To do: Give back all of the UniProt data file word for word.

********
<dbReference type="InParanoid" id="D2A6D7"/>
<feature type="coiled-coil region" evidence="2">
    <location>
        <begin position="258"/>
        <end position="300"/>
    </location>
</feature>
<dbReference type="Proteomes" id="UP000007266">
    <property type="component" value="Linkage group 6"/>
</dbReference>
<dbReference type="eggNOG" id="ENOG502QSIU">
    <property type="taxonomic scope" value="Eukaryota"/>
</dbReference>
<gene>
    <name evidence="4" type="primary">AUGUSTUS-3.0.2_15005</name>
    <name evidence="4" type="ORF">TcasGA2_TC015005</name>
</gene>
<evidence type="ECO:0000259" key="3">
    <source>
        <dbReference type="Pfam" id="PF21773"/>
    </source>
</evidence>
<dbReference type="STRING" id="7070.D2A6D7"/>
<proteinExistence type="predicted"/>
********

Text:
<dbReference type="InParanoid" id="D2A6D7"/>
<feature type="coiled-coil region" evidence="2">
    <location>
        <begin position="258"/>
        <end position="300"/>
    </location>
</feature>
<dbReference type="Proteomes" id="UP000007266">
    <property type="component" value="Linkage group 6"/>
</dbReference>
<dbReference type="eggNOG" id="ENOG502QSIU">
    <property type="taxonomic scope" value="Eukaryota"/>
</dbReference>
<gene>
    <name evidence="4" type="primary">AUGUSTUS-3.0.2_15005</name>
    <name evidence="4" type="ORF">TcasGA2_TC015005</name>
</gene>
<evidence type="ECO:0000259" key="3">
    <source>
        <dbReference type="Pfam" id="PF21773"/>
    </source>
</evidence>
<dbReference type="STRING" id="7070.D2A6D7"/>
<proteinExistence type="predicted"/>